Thursday, 12 April 2012

Larry's War

What with all this Falklands stuff on the tele and radio and the fact that my book 'Sea Skimmer' is selling well on Amazon, I was looking through my logbook the other day and thought it might be of interest to do blog updates about my part in the downfall of the dastardly Argies as it occurred all those years ago. I've put quite a lot of my experiences into the book but that's a novel. This is how it really happened:

12 April: We were returning in HMS Andromeda to the UK having been in Baltimore. My logbook entry for the day says 'ESM and HC Training' Translated this means we were snooping around using our new radar listening gear called 'Orange Crop' and then returning to the ship to allow the ship's helicopter controller to exercise his skills on us. We knew about the Falklands of course and had hoped to be sent directly south from the States but got the recall to UK instead. We'd been deployed on our own since early January so it wasn't really surprising, the ship would need some serious TLC before another major deployment. In fact we were quite in the dark about what was going on at home. In some ways it was very much the calm before the storm......

So the main players:

The flight team when we commissioned with the newly formed operational Lynx squadron - 815. Bob Mckellar, the Flight Commander (with beard) and self (the good looking one) leading with ARFA in the background.

ARFA my Lynx - well not mine really but I was the only person the Queen said could fly her! And why ARFA? Well it wasn't my idea, blame the flight guys. We had him brand new from Westlands and like a lot of complicated machinery he took time to settle down. In the end the aircraft was pretty reliable even though the lynx in the early days had a few issues. However at one point a certain member of the team was heard to say 'ARFA Fucks sake he's broken down again' and the name stuck. Don't know if they do it nowadays but we all named our aircraft then and believe me this wasn't the daftest. The odd protruberance on the nose is one of the aerials for the aforementioned Orange Crop and what a great piece of kit that was. Anyone transmitting on radar could be heard and we could identify them, it was going to come in really handy only a little while later.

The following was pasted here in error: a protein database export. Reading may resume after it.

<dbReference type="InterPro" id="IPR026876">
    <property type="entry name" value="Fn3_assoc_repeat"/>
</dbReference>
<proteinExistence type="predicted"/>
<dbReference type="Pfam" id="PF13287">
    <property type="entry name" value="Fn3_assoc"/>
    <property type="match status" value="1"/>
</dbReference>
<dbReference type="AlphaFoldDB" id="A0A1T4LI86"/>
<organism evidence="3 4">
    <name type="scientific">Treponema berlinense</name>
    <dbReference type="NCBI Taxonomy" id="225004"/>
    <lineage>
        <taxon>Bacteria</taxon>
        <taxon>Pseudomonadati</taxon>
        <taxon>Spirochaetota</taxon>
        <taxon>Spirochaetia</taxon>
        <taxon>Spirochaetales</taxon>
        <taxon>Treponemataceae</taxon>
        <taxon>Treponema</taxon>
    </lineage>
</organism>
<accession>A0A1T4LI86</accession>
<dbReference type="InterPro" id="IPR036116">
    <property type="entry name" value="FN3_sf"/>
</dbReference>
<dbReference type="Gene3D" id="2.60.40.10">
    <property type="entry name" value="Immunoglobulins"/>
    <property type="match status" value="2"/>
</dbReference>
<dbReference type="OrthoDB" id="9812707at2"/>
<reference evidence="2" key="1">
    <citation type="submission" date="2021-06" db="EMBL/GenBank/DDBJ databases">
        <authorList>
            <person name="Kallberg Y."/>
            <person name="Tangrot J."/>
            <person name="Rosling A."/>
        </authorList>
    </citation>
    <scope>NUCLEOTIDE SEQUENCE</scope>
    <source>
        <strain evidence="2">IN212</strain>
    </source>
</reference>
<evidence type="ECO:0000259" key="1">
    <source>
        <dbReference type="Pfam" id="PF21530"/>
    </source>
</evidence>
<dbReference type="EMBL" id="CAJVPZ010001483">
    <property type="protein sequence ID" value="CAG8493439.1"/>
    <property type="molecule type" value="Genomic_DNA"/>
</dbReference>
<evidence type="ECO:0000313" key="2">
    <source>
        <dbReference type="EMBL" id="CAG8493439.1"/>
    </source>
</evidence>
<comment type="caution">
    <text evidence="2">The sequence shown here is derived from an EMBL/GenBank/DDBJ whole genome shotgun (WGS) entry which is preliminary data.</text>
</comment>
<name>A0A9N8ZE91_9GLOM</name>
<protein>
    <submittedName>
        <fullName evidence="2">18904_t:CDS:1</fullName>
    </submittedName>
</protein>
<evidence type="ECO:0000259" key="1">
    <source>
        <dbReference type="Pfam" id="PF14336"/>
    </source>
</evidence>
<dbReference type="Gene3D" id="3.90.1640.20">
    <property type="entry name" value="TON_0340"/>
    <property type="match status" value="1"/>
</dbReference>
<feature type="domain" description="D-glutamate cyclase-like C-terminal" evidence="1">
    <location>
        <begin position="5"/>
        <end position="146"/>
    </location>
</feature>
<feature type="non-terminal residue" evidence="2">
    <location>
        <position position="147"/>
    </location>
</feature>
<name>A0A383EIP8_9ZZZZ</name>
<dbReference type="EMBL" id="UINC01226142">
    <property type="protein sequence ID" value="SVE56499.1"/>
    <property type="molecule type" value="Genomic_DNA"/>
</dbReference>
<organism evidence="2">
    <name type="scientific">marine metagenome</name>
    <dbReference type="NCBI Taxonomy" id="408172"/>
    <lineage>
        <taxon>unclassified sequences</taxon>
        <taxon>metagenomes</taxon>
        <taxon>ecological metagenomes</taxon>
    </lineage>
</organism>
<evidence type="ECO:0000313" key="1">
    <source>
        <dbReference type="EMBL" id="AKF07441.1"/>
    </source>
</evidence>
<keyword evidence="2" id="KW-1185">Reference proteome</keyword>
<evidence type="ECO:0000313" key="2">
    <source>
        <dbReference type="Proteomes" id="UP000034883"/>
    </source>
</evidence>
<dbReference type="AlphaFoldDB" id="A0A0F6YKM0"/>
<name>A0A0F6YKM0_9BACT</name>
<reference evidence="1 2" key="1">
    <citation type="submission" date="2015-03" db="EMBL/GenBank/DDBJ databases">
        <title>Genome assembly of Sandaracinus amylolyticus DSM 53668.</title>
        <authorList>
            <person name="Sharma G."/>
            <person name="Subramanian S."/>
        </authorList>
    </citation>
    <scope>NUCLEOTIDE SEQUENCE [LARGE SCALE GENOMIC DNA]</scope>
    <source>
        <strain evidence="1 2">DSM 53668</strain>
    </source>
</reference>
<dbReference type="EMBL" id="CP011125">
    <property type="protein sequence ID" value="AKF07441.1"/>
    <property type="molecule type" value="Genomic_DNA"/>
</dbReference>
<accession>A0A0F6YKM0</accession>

The wardroom with and without anti flash gear taken on the way down south.

And the star of the show - literally - the 'batch 3 conversion' Leander class Frigate, HMS Andromeda. Armed with 4 Exocet, the new Sea Wolf anti aircraft missile system, new sonars and of course the latest and most deadly helicopter. Captain Jim Weatherall described her as a pocket battleship and he was right. The photo was actually taken just after the surrender in Port Stanley hence the rather scruffy state of the ship - but so would you have been after such a long time at sea!!


  1. This is really interesting, I think I have some where a couple of letters you sent me while you were there - of any interest? I can dig them out!

  2. That raises a few memories. 'Twas Boscombe Down for me at this time.